Conrad: “We are in a very interesting position in that we both have to figure out how to sustain ourselves, so we do a lot sales, but we also play the journalistic line as well. So we have to kind of keep that editorial separate from advertising. But we are the people doing both. So it is a fascinating position to be in, so that is kind of a big lesson. We learned a lot about effective ways to get public records, doing live-streaming. I mean you name it, anything you can think of related to running an online news entity is covered.”
Q: Are there other online entities you admire?
Conrad: “There’s one out of Tucson called the Tucson Sentinel, also a member of LION that I think is really well done. Kind of one of the pioneers in this genre of news websites is The Batavian, in New York. They’ve been around for a long time doing it and I think they’ve done a good job.So there’s a lot of these popping up all over the place and I would say the market is really ripe for more kinds of websites like this, because there has been so much downsizing in newsrooms across the board. And as a result there’s just so many niches out there that independent journalists can fulfill whether you are doing a blog on food, or dining, or local culture, we have a great Reno Moms Blog run by Lynnette Bellin. Nobody’s doing that in this market. Our Town Reno is covering homelessness, affordable housing, same kind of thing. So, I think there’s a lot of opportunity.”
Q: Any warnings for up and comers?
Conrad: “The warning I should put out there is that, this is the joke we make at LION, is that local independent online news is not scalable. Meaning there’s only so far you can go with this, it is not very profitable, if at all. Really, we bring in money and we’re doing well, I have no complaints. This has sort of become my dream/retirement job is what I joke to people about, but it is hard work.”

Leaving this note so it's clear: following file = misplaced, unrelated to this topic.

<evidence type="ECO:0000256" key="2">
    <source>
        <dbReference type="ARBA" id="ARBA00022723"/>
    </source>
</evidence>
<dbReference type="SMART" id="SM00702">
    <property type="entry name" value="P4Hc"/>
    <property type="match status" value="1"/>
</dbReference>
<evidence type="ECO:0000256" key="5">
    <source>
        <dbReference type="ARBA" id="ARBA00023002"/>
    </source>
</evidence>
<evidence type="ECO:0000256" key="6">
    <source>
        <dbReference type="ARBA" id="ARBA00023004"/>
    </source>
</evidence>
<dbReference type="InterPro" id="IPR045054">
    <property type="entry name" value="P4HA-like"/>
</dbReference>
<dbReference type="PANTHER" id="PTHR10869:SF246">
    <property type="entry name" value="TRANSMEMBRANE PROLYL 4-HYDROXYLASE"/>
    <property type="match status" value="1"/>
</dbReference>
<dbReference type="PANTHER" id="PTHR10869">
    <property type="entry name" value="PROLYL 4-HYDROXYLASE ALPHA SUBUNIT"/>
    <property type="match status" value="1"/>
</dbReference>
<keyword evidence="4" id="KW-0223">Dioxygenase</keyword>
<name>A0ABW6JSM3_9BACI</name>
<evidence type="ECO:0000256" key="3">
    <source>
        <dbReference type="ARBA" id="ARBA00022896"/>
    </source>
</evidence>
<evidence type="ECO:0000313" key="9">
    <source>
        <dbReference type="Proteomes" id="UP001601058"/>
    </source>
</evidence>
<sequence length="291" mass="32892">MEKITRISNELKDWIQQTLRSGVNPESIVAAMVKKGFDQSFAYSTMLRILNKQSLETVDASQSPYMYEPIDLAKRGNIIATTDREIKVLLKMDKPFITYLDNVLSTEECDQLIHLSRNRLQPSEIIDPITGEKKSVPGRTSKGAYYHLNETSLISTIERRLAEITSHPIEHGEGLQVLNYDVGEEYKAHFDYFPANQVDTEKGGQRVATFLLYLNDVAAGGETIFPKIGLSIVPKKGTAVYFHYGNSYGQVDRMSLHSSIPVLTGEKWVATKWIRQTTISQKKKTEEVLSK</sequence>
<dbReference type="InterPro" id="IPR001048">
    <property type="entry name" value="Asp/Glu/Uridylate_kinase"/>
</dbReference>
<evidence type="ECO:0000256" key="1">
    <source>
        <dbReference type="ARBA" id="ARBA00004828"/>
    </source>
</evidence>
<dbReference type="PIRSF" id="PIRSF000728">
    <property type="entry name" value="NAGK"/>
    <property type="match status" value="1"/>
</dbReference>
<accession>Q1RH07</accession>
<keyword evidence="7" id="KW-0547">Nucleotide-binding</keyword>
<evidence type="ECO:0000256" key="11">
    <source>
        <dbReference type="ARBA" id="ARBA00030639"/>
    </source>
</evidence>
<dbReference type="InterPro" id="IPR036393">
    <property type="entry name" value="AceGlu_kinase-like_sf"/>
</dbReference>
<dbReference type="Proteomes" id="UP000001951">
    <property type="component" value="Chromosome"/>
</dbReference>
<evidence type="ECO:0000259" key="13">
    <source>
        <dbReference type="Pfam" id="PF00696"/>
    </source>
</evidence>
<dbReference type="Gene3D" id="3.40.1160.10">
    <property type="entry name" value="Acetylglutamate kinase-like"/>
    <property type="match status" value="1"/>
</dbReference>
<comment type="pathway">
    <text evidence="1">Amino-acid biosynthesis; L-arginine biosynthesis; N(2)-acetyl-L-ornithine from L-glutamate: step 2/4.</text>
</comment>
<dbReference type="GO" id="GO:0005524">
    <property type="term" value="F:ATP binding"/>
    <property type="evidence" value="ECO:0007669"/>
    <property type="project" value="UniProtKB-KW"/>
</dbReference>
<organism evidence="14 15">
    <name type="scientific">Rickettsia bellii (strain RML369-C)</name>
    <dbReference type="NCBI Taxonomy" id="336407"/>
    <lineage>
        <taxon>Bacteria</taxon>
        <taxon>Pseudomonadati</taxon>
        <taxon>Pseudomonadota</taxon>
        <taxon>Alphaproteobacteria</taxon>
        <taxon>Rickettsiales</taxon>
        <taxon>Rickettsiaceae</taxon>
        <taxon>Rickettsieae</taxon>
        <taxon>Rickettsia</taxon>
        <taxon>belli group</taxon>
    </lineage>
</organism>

Q: Are you thinking of growing in other directions?
Conrad: “We do have a new web redesign coming. I think you’re going to see more video content and more partnerships with other local personalities in media. We partner with Reno Public Radio, we partner with an entity called Deerfield Media, which gets our media content on channel my21TV on the weekends. So that is a neat partnership. We recently have started cross-promoting Kylie Rowe and her interviews with local business personalities through Dickson Realty. She’s just great at that, it’s something I could never do and it’s such a great fit for us to be sharing her work and what’s she’s doing and vice versa for her to have the ability to get her work out on our channels.”
Q: What about your podcast?
Conrad: “We spent a year and a half at least doing, with the kind of sub-theme of the big brains of Reno and focusing on local experts in their fields- researchers, scientists, people who know their issues really well in kind of really more in-depth discussions. We dropped that I want to say maybe a year ago, and focused more on news and events. That has ceased as of January of this year and we are now in our third iteration of the podcast which will be taking a look at local issues, but how they fit within a national context. So it might be an issue such as homelessness here in the Reno area, but also looking at what other cities are doing about homelessness, what works, what doesn’t, and what can we learn from the rest of the world? So we really hope to put the podcast on more of a national scale. Which I think for a podcast is a better way to go. The hyper-local thing, I think only goes so far. I mean we have great listeners, people would email and say ‘hey where’s you podcast?’ and I’d say ‘oh you actually listen to it?’ But we didn’t have a huge amount of traction on it, and so what we’re hoping with this next iteration and we’re going to spend a year doing it, is to focus on a theme and focus on a series. So it will be five or six episodes and we’ll probably do two series in 2017.”
February 2017 interview with Reynolds Sandbox transcribed by Sarah Parks